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Unformatted text preview: PHALL82241 PINDYCK CHAPTER 05 page 6 of 14 FIGURE 5.1 Outcome Probabilities for Two Jobs Probability 0.2
Job 2
0.1
Job 1 $1000 $1500 $2000 Income The distribution of payoffs associated with Job 1 has a greater spread and a greater
standard deviation than the distribution of payoffs associated with Job 2. Both
distributions are flat because all outcomes are equally likely. Fig 0501.EPS PHALL82241 PINDYCK CHAPTER 05 page 7 of 14 FIGURE 5.2 Unequal Probability Outcomes Probability
0.3 0.2 Job 2 0.1
Job 1
$1000 $1500 $2000 Income The distribution of payoffs associated with Job 1 has a greater spread and a greater
standard deviation than the distribution of payoffs associated with Job 2. Both distributions
are peaked because the extreme payoffs are less likely than those near the
middle of the distribution. Fig 0502.EPS PHALL82241 PINDYCK CHAPTER 05 page 8 of 14 FIGURE 5.3 Risk Averse, Risk Loving, and Risk Neutral Utility
E 18 D 16 C 14
13.5
A F B 10 0 10 15 16 20 (a)
Utility 30
Income ($1000) Utility
E 18 E 18 C 12
C 8 6
3
0 A A 10 20
(b) 30
Income ($1000) 0 10 20
(c) 30
Income ($1000) People differ in their preferences toward risk. In (a), a consumer’s marginal utility diminishes as
income increases. The consumer is risk averse because she would prefer a certain income of $20,000
(with a utility of 16) to a gamble with a .5 probability of $10,000 and a .5 probability of $30,000 (and
expected utility of 14). In (b), the consumer is risk loving: She would prefer the same gamble (with
expected utility of 10.5) to the certain income (with a utility of 8). Finally, the consumer in (c) is risk
neutral and indifferent between certain and uncertain events with the same expected income. Fig 0503.EPS PHALL82241 PINDYCK CHAPTER 05 page 9 of 14 FIGURE 5.4 Risk Premium Utility G 20
18 E
C 14 10 F
Risk Premium A 10 16 20
Income ($1000) 30 The risk premium, CF, measures the amount of income that an individual would give up to
leave her indifferent between a risky choice and a certain one. Here, the risk premium is
$4000 because a certain income of $16,000 (at point C) gives her the same expected utility
(14) as the uncertain income (a .5 probability of being at point A and a .5 probability of being
at point E) that has an expected value of $20,000. Fig 0504.EPS 40 PHALL82241 PINDYCK CHAPTER 05 page 10 of 14 FIGURE 5.5 Risk Aversion and Indifference Curves Expected
income U3 U2 Expected
income
U1
U3
U2
U1 Standard deviation of income
(a) Standard deviation of income
(b) Part (a) applies to a person who is highly risk averse: An increase in this individual’s standard deviation of income
requires a large increase in expected income if he or she is to remain equally well off. Part (b) applies to a person
who is only slightly risk averse: An increase in the standard deviation of income requires only a small increase in
expected income if he or she is to remain equally well off. Fig 0505.EPS PHALL82241 PINDYCK CHAPTER 05 page 11 of 14 FIGURE 5.6 Choosing Between Risk and Return Expected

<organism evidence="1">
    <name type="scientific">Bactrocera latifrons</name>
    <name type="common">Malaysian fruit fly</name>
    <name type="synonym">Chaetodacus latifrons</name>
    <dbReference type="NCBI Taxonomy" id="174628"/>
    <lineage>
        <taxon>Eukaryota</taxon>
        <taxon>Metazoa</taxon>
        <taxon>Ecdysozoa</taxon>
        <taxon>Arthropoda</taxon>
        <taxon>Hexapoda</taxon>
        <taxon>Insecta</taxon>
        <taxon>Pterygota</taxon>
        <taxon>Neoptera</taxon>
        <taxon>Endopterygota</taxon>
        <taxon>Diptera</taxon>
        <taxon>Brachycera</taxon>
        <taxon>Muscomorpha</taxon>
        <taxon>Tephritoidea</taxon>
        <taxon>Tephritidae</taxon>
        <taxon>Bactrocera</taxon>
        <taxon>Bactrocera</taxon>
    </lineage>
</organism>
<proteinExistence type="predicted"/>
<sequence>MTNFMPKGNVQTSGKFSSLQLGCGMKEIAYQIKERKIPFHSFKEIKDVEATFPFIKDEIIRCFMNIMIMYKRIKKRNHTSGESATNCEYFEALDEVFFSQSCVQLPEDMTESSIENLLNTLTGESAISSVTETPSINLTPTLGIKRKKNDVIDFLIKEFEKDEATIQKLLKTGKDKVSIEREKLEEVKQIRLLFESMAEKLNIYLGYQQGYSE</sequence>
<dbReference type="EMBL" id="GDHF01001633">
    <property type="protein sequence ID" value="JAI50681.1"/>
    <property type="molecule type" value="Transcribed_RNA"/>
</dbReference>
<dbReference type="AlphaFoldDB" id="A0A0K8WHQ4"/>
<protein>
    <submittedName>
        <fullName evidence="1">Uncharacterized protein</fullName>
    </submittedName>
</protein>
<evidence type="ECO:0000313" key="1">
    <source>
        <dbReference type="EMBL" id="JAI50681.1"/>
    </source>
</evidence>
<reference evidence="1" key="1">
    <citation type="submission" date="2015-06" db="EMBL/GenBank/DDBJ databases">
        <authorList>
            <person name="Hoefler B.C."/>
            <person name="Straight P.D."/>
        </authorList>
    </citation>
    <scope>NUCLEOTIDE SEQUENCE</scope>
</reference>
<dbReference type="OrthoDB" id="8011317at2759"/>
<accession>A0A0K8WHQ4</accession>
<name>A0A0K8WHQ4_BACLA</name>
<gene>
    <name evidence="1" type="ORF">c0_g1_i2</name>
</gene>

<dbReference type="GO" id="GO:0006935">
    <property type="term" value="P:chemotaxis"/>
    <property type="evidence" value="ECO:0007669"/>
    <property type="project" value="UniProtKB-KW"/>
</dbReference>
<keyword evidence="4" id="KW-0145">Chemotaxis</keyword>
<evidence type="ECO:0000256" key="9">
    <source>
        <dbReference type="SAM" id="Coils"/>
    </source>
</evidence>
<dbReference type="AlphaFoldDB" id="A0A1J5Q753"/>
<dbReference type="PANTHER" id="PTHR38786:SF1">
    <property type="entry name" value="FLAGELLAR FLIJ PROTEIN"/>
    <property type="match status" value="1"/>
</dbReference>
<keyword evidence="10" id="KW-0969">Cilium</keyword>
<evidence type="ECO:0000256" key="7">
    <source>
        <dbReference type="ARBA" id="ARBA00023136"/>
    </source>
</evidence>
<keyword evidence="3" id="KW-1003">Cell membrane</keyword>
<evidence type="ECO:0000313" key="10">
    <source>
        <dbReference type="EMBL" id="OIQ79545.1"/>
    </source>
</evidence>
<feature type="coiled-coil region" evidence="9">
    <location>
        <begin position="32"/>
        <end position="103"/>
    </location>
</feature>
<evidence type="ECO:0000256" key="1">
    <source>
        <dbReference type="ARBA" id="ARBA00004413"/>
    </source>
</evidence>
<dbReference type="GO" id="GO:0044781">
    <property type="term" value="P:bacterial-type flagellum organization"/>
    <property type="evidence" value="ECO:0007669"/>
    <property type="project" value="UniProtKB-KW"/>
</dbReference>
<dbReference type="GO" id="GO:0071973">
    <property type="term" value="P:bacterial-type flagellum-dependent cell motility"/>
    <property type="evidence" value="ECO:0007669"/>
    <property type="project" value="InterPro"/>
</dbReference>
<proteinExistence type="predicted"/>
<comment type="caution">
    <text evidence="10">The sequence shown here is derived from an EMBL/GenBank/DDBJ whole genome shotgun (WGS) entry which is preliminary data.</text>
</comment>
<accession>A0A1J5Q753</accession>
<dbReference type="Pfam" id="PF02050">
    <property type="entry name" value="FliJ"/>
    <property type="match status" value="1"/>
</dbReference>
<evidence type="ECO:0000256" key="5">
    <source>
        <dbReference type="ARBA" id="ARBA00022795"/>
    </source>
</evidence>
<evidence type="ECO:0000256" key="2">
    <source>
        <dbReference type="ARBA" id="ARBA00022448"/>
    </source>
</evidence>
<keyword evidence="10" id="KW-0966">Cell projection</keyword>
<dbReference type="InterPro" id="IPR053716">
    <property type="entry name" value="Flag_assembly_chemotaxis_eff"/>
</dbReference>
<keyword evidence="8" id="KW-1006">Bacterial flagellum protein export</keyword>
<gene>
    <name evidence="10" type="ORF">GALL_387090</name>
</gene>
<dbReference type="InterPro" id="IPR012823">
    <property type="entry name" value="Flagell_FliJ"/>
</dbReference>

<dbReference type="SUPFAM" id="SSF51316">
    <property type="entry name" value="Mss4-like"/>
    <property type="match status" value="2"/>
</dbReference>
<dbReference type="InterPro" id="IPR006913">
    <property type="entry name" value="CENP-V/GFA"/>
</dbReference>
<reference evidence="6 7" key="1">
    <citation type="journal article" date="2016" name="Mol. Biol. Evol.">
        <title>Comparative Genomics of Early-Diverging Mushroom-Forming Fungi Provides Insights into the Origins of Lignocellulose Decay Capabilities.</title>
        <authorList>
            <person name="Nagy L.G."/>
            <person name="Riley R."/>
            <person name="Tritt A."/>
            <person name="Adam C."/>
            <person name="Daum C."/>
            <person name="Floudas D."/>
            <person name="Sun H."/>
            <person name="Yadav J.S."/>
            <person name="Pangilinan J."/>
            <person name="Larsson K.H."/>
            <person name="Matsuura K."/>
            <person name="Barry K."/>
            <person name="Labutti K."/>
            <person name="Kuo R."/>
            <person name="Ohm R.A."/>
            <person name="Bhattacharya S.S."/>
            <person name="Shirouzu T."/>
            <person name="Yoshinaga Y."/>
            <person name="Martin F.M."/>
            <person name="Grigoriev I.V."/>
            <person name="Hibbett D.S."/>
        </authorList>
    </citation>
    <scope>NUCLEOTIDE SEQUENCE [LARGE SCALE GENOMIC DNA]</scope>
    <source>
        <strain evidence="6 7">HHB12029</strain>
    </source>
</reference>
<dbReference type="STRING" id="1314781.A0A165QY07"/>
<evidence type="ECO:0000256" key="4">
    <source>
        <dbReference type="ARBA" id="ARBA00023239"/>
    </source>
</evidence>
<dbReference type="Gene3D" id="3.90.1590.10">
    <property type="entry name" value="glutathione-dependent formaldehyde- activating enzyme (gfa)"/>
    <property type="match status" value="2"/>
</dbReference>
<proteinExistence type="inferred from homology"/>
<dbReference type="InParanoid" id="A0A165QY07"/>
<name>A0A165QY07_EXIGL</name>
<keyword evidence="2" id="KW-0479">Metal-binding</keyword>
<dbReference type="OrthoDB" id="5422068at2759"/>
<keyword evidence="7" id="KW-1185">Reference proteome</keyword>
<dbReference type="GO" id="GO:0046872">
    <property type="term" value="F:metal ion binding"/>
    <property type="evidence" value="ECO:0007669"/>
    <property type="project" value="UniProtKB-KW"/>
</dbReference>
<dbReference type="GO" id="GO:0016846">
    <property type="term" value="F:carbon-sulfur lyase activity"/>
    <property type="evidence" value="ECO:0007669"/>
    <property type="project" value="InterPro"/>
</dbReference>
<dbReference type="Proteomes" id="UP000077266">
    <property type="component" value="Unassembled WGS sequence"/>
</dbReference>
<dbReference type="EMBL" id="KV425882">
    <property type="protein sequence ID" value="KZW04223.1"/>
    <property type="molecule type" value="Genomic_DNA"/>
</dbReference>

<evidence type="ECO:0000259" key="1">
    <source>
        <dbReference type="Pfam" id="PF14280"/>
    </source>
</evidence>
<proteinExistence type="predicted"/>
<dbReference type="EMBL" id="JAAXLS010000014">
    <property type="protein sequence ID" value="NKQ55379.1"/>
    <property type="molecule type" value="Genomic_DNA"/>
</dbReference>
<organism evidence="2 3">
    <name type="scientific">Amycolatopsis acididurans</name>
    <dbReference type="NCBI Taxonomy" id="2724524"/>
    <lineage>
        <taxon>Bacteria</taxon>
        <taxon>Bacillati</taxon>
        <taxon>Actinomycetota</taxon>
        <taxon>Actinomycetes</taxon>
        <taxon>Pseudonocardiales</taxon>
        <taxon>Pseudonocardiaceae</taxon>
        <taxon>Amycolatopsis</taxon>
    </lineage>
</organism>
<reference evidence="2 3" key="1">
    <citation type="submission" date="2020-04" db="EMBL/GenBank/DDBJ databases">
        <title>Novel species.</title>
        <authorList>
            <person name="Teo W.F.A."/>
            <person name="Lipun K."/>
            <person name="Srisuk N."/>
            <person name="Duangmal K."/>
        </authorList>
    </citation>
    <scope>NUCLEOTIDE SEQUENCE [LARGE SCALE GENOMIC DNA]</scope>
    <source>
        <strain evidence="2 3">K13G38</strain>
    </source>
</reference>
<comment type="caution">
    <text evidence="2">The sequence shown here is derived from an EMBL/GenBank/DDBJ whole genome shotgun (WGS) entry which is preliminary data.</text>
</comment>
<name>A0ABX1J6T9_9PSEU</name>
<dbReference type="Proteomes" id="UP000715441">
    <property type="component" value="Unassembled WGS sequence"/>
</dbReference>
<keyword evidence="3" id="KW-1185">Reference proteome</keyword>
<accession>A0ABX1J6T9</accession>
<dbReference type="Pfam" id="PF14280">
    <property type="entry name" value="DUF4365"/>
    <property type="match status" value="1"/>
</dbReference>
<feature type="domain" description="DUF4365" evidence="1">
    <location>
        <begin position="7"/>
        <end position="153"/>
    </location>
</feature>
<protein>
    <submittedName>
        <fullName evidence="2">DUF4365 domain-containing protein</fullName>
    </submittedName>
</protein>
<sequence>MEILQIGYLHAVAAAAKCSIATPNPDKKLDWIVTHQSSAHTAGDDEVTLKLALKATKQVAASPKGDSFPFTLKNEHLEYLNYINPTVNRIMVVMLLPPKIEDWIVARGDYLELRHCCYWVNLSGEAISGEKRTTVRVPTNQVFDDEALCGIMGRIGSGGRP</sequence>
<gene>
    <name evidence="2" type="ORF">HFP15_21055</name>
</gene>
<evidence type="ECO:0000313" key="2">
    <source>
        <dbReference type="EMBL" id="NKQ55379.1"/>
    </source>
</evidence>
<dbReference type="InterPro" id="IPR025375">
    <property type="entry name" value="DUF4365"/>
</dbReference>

return, Rp U3
U2
U1 Rm
Budget Line R* Rf 0 s* sm Standard
deviation of
return, sp An investor is dividing her funds between two assetsTreasury bills, which are risk
free, and stocks. The budget line describes the tradeoff between the expected return and
its riskiness, as measured by the standard deviation of the return. The slope of the budget
line is (Rm? Rf )/⌠m, which is the price of risk. Three indifference curves are drawn,
each showing combinations of risk and return that leave an investor equally satisfied.
The curves are upwardsloping because a riskaverse investor will require a higher
expected return if she is to bear a greater amount of risk. The utilitymaximizing investment
portfolio is at the point where indifference curve U2 is tangent to the budget line. Fig 0506.EPS PHALL82241 PINDYCK CHAPTER 05 page 12 of 14 FIGURE 5.7 The Choices of Two Different Investors Expected
return, Rp UA UB Rm
Budget Line RB RA
Rf
0 sA sB sm Standard
deviation of
return, sp Investor A is highly risk averse. Because his portfolio will consist mostly of the riskfree
asset, his expected return RA will be only slightly greater than the riskfree
return. His risk ⌠A, however, will be small. Investor B is less risk averse. She will
invest a large fraction of her funds in stocks. Although the expected return on her
portfolio RB will be larger, it will also be riskier. Fig 0507.EPS PHALL82241 PINDYCK CHAPTER 05 page 13 of 14 FIGURE 5.8 Buying Stocks on Margin UB
UA
RB Budget
Line Rm RA Rf 0 sA sm sB Because Investor A is risk averse, his portfolio contains a mixture of stocks and riskfree
Treasury bills. Investor B, however, has a very low degree of risk aversion. Her
indifference curve, UB, is tangent to the budget line at a point where the expected
return and standard deviation for her portfolio exceed those for the stock market
overall. This implies that she would like to invest more than 100 percent of her wealth
in the stock market. She does so by buying stocks on margini.e., by borrowing from
a brokerage firm to help finance her investment. Fig 0508.EPS PHALL82241 PINDYCK CHAPTER 05 page 14 of 14 FIGURE 5.9 Dividend Yield and P/E Ratio for S&P 500 50 7 45 6 Dividend Yield 40 P/E ratio 30 4 25
3 20
15 2 10 P/E Ratio
1 5
0
1980 1984 1988 1992 1996 2000 2004 The dividend yield for the S&P 500 (the annual dividend divided by the stock price)
has fallen dramatically, while the price/earnings ratio (the stock price divided by the
annual earningspershare) rose from 1980 to 2002 and then dropped. Fig 0509.EPS 0
2008 Dividend yield (percent) 5 35 ...
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 Spring '11
 Prof.Eco

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